To all secondary schools in Africa, Asia and Latin America:
Please let us know the cost of a full school uniform
and school fees in your school
Contact us at: firstname.lastname@example.org
Why it is important for school uniforms to be free
Although school fees have been abolished for primary school children in most developing countries, secondary schools often require parents to pay fees and/or a payment into the school’s development fund. Secondary school pupils, in addition, have to pay for their own books, stationery and uniforms. All of these costs inevitably mean that some children do not attend secondary school and miss out on all its benefits.
Cost of secondary school uniforms
BANGLADESH: Dhaka £20
MALAWI: Blantyre £20
TANZANIA: Zanzibar £ 8
NEPAL: Dhangadhi £35
BOTSWANA: Lerala £60
What reports say about school uniforms
According to the World Bank, school fees (fees for books, materials and some exams) are among the major obstacles to universal primary education in developing countries. Several countries in sub-Saharan Africa have taken strides towards meeting the Millennium Development Goal of universal primary education by 2015 by eliminating school fees,but other significant costs remain, including the cost of providing a school uniform for a child.
A study by IPA (Innovations for Poverty Action) on The Impact of Distributing School Uniforms on Children's Education in Kenya found that receiving a free school uniform had a strong positive impact on student school participation. Giving a uniform reduces school absenteeism by 6.4 percentage points (43%) from a base of 15% school absenteeism. The effect is 3.4 percentage points larger for students who did not have a uniform at the baseline.
…. as seen with the fee abolition trend at the primary level, even when school is made free, families can still pay significant amounts for their children’s education. It has been shown that providing school uniforms decreases dropout, reduces absenteeism and encourages grade progression, for instance. (Global Education Monitoring Report)
“Even where schooling is free, ancillary expenses – uniforms, classroom supplies or exam fees, for example – are often high enough to prevent children from attending school.” (The State of the World’s Children 2012)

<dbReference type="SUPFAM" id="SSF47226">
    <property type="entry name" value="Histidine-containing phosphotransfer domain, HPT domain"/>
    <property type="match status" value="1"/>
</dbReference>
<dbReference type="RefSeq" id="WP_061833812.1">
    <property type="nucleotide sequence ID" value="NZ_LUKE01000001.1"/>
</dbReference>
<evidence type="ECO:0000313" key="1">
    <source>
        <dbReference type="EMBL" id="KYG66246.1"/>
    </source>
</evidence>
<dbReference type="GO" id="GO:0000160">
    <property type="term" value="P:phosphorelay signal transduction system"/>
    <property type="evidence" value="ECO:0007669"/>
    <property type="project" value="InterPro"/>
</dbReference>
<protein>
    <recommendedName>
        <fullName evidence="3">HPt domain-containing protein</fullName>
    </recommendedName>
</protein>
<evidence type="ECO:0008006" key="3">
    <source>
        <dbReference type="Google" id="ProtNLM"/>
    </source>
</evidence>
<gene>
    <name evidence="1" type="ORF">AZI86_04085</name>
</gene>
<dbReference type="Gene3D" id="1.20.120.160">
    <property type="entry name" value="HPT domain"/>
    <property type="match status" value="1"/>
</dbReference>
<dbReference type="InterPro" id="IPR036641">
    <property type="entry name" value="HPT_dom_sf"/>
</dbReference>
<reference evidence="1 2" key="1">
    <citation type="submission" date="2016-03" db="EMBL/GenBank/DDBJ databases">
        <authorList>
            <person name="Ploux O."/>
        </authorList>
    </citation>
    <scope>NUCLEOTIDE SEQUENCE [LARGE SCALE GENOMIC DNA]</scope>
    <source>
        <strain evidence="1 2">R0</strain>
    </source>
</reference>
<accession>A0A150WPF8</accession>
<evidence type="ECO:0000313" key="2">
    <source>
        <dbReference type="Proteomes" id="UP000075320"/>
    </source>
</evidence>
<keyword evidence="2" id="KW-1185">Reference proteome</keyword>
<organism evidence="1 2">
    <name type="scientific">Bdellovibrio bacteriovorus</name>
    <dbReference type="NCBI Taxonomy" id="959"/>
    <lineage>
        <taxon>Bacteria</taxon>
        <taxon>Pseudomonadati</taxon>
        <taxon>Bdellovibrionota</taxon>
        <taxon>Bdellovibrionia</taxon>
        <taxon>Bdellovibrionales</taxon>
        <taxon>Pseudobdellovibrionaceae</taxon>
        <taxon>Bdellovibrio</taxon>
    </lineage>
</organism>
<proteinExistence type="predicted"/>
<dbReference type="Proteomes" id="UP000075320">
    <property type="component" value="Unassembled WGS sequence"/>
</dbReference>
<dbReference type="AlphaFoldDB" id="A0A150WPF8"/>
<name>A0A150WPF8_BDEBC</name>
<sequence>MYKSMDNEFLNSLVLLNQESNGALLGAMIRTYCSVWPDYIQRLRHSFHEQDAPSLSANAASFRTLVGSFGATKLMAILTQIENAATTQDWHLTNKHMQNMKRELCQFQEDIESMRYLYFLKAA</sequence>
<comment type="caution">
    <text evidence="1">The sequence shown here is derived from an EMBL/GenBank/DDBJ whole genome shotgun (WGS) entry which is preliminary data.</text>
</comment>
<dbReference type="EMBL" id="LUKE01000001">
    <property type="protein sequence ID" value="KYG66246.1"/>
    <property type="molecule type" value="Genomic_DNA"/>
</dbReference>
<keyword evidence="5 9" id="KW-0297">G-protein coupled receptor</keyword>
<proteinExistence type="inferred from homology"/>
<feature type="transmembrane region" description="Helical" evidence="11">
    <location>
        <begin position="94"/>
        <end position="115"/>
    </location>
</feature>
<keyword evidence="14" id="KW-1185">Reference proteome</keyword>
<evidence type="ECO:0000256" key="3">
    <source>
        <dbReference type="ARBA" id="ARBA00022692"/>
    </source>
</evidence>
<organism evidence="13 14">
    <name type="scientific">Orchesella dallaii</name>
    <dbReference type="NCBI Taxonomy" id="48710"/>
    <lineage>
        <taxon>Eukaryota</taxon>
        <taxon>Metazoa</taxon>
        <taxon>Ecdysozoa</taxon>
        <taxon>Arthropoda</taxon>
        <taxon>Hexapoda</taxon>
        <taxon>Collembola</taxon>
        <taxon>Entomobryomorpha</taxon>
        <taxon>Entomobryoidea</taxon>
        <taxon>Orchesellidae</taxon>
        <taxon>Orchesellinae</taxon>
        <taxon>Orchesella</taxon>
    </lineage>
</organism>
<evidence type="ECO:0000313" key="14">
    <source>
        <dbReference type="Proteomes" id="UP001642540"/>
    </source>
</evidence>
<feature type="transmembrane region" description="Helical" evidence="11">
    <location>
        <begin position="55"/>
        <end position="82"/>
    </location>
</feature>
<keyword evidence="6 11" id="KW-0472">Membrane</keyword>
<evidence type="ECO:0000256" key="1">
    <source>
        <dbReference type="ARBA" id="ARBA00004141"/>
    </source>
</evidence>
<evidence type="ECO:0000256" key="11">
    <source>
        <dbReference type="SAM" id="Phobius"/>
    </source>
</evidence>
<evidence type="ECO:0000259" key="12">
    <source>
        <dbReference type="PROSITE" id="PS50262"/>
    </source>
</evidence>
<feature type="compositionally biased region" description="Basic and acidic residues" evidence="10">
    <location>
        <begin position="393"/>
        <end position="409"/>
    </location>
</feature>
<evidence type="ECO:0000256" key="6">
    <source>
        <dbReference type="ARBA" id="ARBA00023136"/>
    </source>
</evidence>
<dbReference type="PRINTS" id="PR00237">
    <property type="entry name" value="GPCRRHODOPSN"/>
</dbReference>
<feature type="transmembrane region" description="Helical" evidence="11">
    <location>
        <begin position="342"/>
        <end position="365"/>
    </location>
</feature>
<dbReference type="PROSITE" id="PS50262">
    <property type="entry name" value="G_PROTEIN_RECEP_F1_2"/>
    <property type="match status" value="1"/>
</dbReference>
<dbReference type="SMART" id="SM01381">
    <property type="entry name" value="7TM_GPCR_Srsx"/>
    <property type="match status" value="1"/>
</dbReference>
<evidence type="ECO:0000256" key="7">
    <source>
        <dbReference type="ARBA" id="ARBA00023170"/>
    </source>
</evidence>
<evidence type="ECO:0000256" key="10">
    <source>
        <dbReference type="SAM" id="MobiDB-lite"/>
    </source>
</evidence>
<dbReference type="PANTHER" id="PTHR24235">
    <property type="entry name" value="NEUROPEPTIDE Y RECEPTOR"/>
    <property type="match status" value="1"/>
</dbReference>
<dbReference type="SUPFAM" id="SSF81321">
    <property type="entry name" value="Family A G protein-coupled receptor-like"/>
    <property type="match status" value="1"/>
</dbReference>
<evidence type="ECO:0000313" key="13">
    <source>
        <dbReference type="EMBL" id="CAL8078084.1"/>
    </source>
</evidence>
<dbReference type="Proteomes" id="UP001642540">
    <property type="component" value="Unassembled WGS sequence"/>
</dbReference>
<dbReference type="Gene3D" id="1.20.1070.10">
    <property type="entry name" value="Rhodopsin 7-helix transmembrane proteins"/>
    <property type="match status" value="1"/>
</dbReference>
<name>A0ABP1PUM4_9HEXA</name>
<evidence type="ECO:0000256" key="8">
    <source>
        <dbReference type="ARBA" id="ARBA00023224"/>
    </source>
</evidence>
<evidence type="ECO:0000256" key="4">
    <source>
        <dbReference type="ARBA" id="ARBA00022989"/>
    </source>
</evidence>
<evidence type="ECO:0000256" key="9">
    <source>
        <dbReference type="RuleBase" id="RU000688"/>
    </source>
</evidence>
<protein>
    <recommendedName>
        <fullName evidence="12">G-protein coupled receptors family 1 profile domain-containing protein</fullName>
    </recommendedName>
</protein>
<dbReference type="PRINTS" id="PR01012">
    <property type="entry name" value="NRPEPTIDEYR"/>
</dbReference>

The South African Education Department is concerned about the cost of school uniforms to the majority of parents in the country. There has been considerable media speculation about the possiblity of scrapping school uniforms altogether. Pep stores conducted a survey in November last year to find out parents' attitudes to buying school uniforms.
According to the retailer's marketing director, Nobesuthu Tom, 66% of parents would like their schools to help them with the costs by standardising the uniform instead of having clothing in special school colours.
The survey also revealed that though 70% of respondents know that it is against the law for any school to turn away a child for not wearing the school uniform, 59% said they knew of an incident where a child had been turned away. (BBC News, 22.9.03)
In places like Kenya’s Dadaab refugee camp, many families cannot scrape together the resources to buy mandatory school uniforms – a reality that sometimes keeps daughters at home.
Parents of school students in Beer Degig refugee camp in West Darfur pleaded with school authorities on Thursday to reverse their decision of making school uniforms mandatory.Parents of the displaced school children told Radio Dabanga that they could not buy the shirts and pants prescribed by the school, given the high costs involved. “One set of uniform costs 70 pounds, that is impossible for us to afford with the increasing rate of poverty and the high cost of living in the camps,” one of the parents said.
Presumptive president Rodrigo Duterte announced on Monday that he plans to implement the “no uniform” policy on public schools. The tough-talking Duterte said having school uniform is just additional burden for the parents and students. The outgoing mayor of Davao City added he is eyeing to eradicate all school fees collected from public school students.
Parents welcomed the pronouncements of incoming president Duterte. They said that Duterte’s plan to implement the “no uniform” policy on public schools will help parents in cutting down expenses.